Le Pive Gris Vin Rosé 2015 Rendez Vous La Côte Rêvée 2015 Château La Tour De L'evêque Pétale De Rose Rosé 2015D’abord, de Provence, le très connu Pétale de Rose de Régine Sumeire, qui vient d’arriver dans sa version 2015. Discret, comme à l’accoutumée – peu coloré, peu aromatique aussi. Cela n’empêche pas ce rosé de plaire, avec sa texture assez grasse, ses notes épicées et sinon sa minéralité, du moins son caractère agréablement (bien que légèrement) tannique et astringent. À table, une valeur sûre, sur à peu près tout sauf peut-être des viandes rouges, quoique, c’est encore drôle, comme on dit.

Du Languedoc maintenant, avec un nom et une étiquette plutôt cucul, qui ne font pas vraiment rêver, le Rendez-Vous La Côte rêvée 2015. Un rosé sec et léger, sans vice et avec tout de même quelques bonnes vertus, du fruit et de la fraîcheur c’est dire, ainsi qu’une certaine profondeur, une certaine « épaisseur ».

Toujours du sud de la France, ce formidable bassin à vin rosé, j’ai bien aimé le Pive Gris 2015, qui est bio par surcroît. La couleur, pelure d’oignon, est proche de celle de bien des rosés de Provence. Au nez, ça sent la banane et la fraise, tandis qu’en bouche, l’ensemble est relativement corsé. Très ok !

À boire, aubergiste !

Il y en a, cela dit, pour qui le rosé n’est pas vraiment un vin. Pour qui c’est un entre-deux-chaises, une sorte d’hybride, ni tout à fait blanc ni tout à fait rouge.

Vrai : de grands vins qui soient aussi rosés, inutile de tergiverser, ça n’existe pratiquement pas. De leurs raisins rouges, ceux avec lesquels ils font le rosé, les vignerons gardent généralement les meilleurs fruits pour… leurs vins rouges.

Cela n’enlève rien au mérite de la catégorie. Comme je le disais, à table, le rosé est le vin polyvalent par excellence. Et s’il n’est pas trop appuyé, pas trop maquillé, s’il vient par exemple du sud de la France, il peut aussi faire un très bon apéro, après les bulles et en route vers le blanc corsé puis le rouge.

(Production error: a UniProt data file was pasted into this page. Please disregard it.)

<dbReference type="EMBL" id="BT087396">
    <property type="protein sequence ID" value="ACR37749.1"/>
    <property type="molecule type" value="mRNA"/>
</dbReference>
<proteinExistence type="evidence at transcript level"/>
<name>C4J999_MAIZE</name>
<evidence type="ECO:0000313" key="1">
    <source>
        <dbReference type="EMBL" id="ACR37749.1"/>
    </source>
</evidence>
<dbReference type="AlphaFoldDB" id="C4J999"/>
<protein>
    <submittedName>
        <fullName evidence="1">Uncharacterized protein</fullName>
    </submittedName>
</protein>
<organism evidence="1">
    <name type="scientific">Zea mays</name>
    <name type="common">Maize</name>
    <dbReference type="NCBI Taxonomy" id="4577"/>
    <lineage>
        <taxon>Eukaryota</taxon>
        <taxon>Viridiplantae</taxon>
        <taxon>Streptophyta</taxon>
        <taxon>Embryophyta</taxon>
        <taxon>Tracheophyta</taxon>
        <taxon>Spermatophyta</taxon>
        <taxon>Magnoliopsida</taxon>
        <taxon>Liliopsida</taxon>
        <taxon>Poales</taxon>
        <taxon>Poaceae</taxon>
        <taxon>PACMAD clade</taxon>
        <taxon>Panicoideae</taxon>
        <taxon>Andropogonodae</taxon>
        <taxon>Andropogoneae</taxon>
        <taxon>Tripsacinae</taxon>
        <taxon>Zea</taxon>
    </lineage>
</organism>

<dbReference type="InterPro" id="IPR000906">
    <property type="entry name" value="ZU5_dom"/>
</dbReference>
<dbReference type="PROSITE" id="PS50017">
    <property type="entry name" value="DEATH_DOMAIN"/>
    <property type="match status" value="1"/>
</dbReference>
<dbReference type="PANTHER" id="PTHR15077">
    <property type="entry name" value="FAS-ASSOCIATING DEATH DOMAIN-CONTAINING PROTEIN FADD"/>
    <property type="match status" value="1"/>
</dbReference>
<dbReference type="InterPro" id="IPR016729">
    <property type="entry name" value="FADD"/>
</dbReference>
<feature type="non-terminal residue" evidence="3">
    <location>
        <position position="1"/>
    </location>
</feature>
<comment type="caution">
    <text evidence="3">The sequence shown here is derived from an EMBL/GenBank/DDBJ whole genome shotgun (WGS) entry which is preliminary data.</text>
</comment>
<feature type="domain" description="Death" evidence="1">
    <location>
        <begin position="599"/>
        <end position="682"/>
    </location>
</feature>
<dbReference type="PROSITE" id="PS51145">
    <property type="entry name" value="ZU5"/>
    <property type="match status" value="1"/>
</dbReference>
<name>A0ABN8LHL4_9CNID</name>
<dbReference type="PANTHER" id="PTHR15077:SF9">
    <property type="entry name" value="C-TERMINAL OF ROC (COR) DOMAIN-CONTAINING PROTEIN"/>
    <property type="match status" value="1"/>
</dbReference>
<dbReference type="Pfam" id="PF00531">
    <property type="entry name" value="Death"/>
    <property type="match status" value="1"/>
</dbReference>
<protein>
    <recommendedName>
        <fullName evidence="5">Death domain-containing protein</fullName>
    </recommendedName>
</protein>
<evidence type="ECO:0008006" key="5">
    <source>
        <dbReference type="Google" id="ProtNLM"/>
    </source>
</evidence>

Tout ça pour suggérer maintenant quelques vins de ces deux dernières catégories que j’ai bien aimés, récemment.

Faux : mon premier vin est blanc, oui, mais pas corsé, même léger. Qu’importe, ce Charles Smith Riesling Kung Fu Girl 2014, de l’État de Washington, n’a pas qu’un nom bizarroïde, il est aussi très bon, frais, et avec un soupçon de gaz carbonique qui avive les saveurs.

Puis d’Italie même si on pouvait presque dire d’Autriche, vu qu’on est tout à fait au nord-est de la botte, le Alois Lageder Pinot Grigio Porer 2014 et le Alois Lageder Gewurztraminer 2014.

Kung Fu Girl Riesling 2014Alois Lageder Porer Pinot Grigio 2014 Alois Lageder Gewurztraminer 2014 Paul Jaboulet Les Traverses 2014 Meia Encosta Reserva 2011

Deux costauds, relativement corsés c’est dire, mais dotés d’une pureté de fruit et d’une élégance de haute volée. À plus ou moins 25 $ chacun, une superbe occasion de découvrir qu’il y a autre chose notamment que la Toscane et la Sicile, dans ce pays.

Finalement, du côté des rouges, à prix doux (16,55 $), le Les Traverses Ventoux Paul Jaboulet Aîné 2014 est souple et fruité tout en ayant de la profondeur – en se révélant un peu plus à chaque gorgée, c’est dire. Exemplaire !

Dernier et bel et bien le moindre (parmi mes bons choix d’aujourd’hui, s’entend), le rouge portugais Daõ Meia Encosta Reserva 2011. Celui-ci a par contre l’avantage d’être bon marché (15 $) en plus d’être robuste et corsé, d’une agréable rusticité. À table, il accommoderait très bien une casserole de porc à la portugaise, voire un couscous royal pas trop relevé.

Bon app’ !



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Castello Di Gabbiano Riserva Chianti Classico 2012

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Bill’s Best Bets – March 2016

The March Cellier release
by Bill Zacharkiw

Bill Zacharkiw

Bill Zacharkiw